Jaime, Gwen, Brandi, Sarah S, Sandra, Marji, Mel, Susan, and Sarah F., thanks for stopping in. I love reading your comments!

MTeacress said...

You are awesome, Loree. It is good for us to remember that Christmas isn't always wonderful for everyone. In fact, if we remembered that more often, we might be able to make Christmas better for someone who would otherwise suffer much during the holiday.

Merry Christmas to you too. :)

Jessica R. Patch said...

I love this picture! :) Merry Christmas to you too! Glad everyone is out of the trees!

Jessica Nelson said...

War is so heartbreaking. You two look beautiful though. :-)

Stacy Henrie said...

Love the picture and that dress! :) I like to read about how Christmas was celebrated in the "olden days." That would have been a tough time.

Loree Huebner said...

Michelle: Christmas is especially hard on soldiers and their families...today as well as yesterday.

Jessica P: Yeah, we're finally out of the trees...lol. It took some time, but Eric and I are finally feeling normal again.

Jessica N: Thank you! And yes, war is heartbreaking. Now we have modern conveniences. Back then it was much tougher on everyone.

Stacy: Thanks. I think it was a simpler time, but tougher on the human body and spirit.

Michelle, Jess P, Jessica N, and Stacy, thanks for popping in. I love hearing from you.

Carol Riggs said...
This comment has been removed by the author.
Carol Riggs said...

Sorry to hear you had the flu! Ugh. What a lovely photo! :) Merry Christmas to you and yours, too.

Deana said...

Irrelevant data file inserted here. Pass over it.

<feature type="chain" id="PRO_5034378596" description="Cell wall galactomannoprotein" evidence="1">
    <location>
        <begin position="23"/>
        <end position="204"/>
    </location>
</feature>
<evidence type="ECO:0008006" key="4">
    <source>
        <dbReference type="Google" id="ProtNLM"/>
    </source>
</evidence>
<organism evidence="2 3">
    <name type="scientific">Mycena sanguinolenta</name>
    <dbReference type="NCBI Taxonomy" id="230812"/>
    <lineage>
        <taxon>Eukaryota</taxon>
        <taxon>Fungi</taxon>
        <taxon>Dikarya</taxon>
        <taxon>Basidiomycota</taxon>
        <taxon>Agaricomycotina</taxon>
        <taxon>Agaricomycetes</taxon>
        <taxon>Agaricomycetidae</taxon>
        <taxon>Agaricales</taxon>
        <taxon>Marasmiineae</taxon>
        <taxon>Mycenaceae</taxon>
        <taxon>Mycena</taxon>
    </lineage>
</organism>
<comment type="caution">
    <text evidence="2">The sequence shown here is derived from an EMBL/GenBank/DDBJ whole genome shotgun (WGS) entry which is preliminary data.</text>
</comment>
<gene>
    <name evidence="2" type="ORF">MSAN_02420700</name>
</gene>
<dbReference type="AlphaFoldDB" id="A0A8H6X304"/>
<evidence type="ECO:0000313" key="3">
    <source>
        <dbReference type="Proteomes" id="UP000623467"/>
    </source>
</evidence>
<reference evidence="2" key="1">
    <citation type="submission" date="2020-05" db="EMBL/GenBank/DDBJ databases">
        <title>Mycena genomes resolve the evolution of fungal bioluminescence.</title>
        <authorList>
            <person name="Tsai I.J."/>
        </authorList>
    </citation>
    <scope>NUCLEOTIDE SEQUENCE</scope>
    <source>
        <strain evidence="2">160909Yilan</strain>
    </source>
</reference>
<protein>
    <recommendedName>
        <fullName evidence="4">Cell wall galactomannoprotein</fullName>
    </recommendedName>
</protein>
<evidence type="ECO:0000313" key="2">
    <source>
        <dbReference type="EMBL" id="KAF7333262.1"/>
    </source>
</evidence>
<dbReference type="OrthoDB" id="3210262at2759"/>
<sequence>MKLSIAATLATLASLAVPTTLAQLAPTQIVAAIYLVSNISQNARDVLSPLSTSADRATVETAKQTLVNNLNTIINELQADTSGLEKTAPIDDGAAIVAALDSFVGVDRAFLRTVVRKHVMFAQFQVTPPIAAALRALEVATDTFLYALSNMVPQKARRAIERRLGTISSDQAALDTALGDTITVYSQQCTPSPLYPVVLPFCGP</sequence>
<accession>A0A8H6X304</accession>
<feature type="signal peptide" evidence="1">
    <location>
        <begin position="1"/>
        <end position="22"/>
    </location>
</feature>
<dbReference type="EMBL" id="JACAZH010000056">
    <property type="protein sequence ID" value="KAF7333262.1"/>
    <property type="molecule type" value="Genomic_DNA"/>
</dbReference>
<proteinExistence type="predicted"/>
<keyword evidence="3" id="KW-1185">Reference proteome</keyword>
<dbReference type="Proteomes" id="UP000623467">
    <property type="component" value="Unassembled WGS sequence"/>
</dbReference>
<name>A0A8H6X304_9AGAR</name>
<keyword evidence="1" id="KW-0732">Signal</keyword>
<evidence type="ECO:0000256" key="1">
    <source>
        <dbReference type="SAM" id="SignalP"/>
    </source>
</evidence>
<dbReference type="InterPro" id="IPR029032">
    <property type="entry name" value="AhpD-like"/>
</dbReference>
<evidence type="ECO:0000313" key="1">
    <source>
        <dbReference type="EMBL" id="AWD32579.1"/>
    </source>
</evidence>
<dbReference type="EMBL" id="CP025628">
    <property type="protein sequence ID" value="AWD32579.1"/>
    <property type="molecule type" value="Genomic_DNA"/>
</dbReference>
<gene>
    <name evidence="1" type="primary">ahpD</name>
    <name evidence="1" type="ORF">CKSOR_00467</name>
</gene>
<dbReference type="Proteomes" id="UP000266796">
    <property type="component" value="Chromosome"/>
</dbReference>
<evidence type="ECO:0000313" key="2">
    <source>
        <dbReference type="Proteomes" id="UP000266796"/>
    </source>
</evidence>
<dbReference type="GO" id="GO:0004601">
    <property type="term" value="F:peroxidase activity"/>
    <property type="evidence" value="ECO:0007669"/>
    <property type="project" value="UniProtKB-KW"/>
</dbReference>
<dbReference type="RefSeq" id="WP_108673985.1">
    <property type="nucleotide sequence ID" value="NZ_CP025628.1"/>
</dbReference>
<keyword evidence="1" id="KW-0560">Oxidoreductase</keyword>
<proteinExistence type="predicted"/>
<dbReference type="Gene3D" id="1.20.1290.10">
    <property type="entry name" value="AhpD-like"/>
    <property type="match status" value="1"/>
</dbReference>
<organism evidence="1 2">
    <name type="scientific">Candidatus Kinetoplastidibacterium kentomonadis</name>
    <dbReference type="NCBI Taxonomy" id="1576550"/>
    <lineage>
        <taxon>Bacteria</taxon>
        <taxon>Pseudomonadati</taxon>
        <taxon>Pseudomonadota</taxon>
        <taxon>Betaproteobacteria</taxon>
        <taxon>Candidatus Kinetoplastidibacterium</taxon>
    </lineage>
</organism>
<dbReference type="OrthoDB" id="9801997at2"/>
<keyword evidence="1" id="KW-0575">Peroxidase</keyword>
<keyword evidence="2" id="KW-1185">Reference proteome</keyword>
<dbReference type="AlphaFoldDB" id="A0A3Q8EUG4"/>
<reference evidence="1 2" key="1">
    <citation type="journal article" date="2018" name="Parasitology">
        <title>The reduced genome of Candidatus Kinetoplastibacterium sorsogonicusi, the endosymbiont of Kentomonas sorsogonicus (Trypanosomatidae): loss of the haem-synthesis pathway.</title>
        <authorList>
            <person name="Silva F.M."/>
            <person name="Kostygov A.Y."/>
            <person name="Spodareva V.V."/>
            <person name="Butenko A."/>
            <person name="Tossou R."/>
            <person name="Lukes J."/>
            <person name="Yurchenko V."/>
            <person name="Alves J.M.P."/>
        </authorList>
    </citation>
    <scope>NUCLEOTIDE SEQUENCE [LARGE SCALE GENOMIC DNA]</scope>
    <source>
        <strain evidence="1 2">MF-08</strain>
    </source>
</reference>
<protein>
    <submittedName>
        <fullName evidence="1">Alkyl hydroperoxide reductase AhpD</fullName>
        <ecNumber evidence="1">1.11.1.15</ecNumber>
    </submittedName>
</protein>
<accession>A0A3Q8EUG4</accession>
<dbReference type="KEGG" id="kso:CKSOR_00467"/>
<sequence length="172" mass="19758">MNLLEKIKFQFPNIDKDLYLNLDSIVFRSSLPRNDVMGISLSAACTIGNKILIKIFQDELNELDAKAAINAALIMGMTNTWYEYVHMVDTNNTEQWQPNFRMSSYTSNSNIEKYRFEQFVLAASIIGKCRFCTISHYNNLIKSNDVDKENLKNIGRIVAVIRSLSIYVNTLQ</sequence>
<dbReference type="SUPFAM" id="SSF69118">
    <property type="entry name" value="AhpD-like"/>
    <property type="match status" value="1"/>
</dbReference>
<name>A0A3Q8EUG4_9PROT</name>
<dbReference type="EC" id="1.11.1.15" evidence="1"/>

That picture is so perfect with the snow falling and you both in your period outfits. I love it!

Misha Gericke said...

That's actually so sad to think about. :-(

Beautiful Christmas pic, though.

Loree Huebner said...

Carol: We're much better this week. I've got to say that this particular flu knocked me down for several days.
Merry Christmas!

Deana: Thank you for your kind comment.

Misha: It is sad. There was no internet or phones to make contact...you were lucky if a letter or package got through. We've come a long way in communication...but war is still war.

Carol, Deana, and Misha, thanks so much for coming by and leaving a comment. It means so much to me.

melissaknorris said...

Lovely post, Loree.

It makes me realize (again) that we don't need all the glitz and glamour for Christmas. It's truly about family and the gift of salvation our Lord gave us.

Loree Huebner said...

Melissa: Well said! Amen!
Loved your post on the Water Cooler.

Julie Musil said...

I loved this reflection on how much Christmas may have changed, but also how it's remained the same. And that photo is amazing!

Jeanette Levellie said...

Darling pics of you and your hus. I hope we never have another Civil War--one was too many.

Merry Christmas!

Loree Huebner said...

Julie and Jeanette: Thanks for your sweet comments about the pictures. I hope we've learned from our history and never have another Civil War again. Thanks for stopping in!